Support is King. But
how can we really feel what abdominal support / “diaphragmatic”
support really feels like?
Try an experiment: Lie on the floor in
a “sit-up” position. Feel the breath come
from your stomach. You will notice when you inhale, your belly
will expand and when you exhale, the stomach will contract.
Now let’s go one step further. Take in a breath from
the stomach and do a simple major scale while doing a sit-up.
At the top of the sit up, will be the top note of the scale.
Continue the scale as you come back down from the sit-up.
This feeling will approximate what a strong abdominal breath
feels like. There is an important factor to this. When doing
this, especially if you are not used to it, the abdominal
muscles can “lock-up” keeping the stomach in a
tense position. But what we want is a relaxed response. So
take your time. You are building new muscle structures.
Do not think of the “high note” as being high.
The key to singing high notes (once diaphragmatic support
is established) this to concentrate first time support then
on vowel placement. Each vowel has a specific resting place
in the throat. A “pocket” so to speak. It is important
to find these pockets with the least amount of pressure or
strain. You will find that once you experience what I like
to refer to as the amphitheaters in the back of your throat
that it’s not about a note value at all. It’s
about support and placement.
Do not look up when ascending scale or a passage. This
is a mistake many singers make. There is a tendency as we
go up for a note to look up because it seems natural however,
what you are doing is constricting air in the throat, pinching
and squeezing and making it more difficult for the relaxation
response necessary to hit those notes easily and consistently.
When practicing the song that has a “high
note” in it, practice it first in falsetto to
get the feeling of the ease in the throat. Then little by
little start at more and more weight (volume) to the sound,
but only do this as it is comfortable in the throat with strong
support. Believe it or not often times cracking is normal
as your building muscle memory stamina and strength. Don’t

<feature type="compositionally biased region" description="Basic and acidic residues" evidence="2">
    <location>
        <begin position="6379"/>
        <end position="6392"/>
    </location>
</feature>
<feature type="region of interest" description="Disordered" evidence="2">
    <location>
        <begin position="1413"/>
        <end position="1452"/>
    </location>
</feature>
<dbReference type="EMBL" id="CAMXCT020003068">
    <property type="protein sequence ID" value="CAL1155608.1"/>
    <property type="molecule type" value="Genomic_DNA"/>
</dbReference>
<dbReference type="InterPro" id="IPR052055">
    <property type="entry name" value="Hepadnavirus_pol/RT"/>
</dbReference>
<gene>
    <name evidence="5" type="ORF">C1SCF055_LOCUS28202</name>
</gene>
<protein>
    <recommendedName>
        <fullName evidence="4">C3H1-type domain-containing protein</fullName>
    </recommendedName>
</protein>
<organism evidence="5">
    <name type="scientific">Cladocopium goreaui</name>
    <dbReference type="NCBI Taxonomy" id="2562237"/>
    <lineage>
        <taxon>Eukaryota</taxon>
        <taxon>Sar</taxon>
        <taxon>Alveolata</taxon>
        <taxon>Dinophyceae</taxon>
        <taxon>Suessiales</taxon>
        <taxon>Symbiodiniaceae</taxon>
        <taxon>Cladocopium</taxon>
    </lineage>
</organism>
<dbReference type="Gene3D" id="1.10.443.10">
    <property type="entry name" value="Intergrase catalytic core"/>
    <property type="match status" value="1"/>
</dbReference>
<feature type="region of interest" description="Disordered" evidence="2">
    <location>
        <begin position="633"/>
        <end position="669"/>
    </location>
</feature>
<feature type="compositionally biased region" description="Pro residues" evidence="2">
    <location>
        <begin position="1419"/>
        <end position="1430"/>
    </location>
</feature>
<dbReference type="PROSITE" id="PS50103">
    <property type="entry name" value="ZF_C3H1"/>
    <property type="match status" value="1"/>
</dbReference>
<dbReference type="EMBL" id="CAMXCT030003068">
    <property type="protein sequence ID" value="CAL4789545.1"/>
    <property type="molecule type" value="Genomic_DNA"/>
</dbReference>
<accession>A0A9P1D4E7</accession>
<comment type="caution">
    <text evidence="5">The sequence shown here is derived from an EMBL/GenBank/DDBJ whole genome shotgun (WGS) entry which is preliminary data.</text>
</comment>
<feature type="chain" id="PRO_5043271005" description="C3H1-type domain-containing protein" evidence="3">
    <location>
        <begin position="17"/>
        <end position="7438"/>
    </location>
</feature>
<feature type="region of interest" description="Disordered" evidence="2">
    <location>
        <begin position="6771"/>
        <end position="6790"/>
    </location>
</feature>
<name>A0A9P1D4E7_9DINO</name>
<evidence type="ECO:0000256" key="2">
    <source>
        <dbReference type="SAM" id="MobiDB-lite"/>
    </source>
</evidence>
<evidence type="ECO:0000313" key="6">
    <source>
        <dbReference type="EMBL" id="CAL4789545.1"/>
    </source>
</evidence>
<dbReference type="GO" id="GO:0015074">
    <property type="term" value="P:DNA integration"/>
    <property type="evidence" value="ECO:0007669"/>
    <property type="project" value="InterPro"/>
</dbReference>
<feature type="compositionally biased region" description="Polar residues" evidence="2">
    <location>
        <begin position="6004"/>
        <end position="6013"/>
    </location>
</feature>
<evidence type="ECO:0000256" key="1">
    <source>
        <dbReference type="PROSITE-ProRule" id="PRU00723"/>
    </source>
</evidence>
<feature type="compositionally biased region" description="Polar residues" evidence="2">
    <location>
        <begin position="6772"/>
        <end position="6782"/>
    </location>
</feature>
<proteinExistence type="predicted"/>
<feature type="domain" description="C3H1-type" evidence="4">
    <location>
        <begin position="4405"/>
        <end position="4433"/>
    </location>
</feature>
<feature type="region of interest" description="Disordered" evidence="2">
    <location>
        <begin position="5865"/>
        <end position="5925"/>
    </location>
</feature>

be discouraged by this. When this happens shake it off come
back to the first two principles that I mentioned and try
it again gently and safely. You will find that you were actually
building strength to sustain a high note.
Do not push off with your toes or raise
your shoulders when ascending a passage or scale or when singing
a “high note.” Again much like looking
up people have a tendency to do this because they think that
standing on their toes are raising their shoulders Will give
them that little edge to hit the note. This is the exact opposite
response we want. We want to concentrate on strengthen the
abdomen, relaxing the chest and neck and the throat and preparing
the throat for the proper vowel modification to sustain the
When first learning a song that has a
high note in it, don’t think you’re going
to be able to walk up and sustain a long whole tone if you’ve
never been able to do it before. The best way to achieve this
is to work up scales to hit that “high” note (and
beyond) with quicker stabs to just touch the note or I like
to use the term “kiss” the note and come back
down. This will start to build muscle memory and strength
in the throat to be able to sustain and eventually hold it
longer and longer as desired.
Record yourself and listen back to the
tonal quality and the freedom in the sound when practicing.
This will help you to be able to reduplicate the magic moments
when everything lines up and you’re able to hit the
high notes. You will be able to listen back to the way it
sounds in your throat and help you build consistency in your
When practicing a high note, don’t
beat yourself up if you can’t get it right away. This
will freak you out psychologically and increase tension and
anxiety for that note. Instead pitch a song down far enough
where you can sing that note over and over again to give you
confidence in your ability and in hitting the note itself.
Little by little you can increase the pitch a quarter tone
at a time until you can build up strength for the high note
in its original key.
Once you’re pretty far along and you feel like you get
the note a few times practice without any consonants in the
whole passage you’re singing. This will help eliminate
stricture in the throat and give you nice round open throat
vowels to launch into the high note.
Now that you’re getting the hang of it and can relax
into the note instead of stressing into the note it’s
time to practice in front of people. Don’t go straight
to your big important performance without trying it on others
a few times first. Even the biggest bands in the world practice
their sets on smaller audiences before taking it on the road.
So it is with our performances. We can have a more relaxed
response when we are met with anxiety and tension from our
“big day” if we take this advice.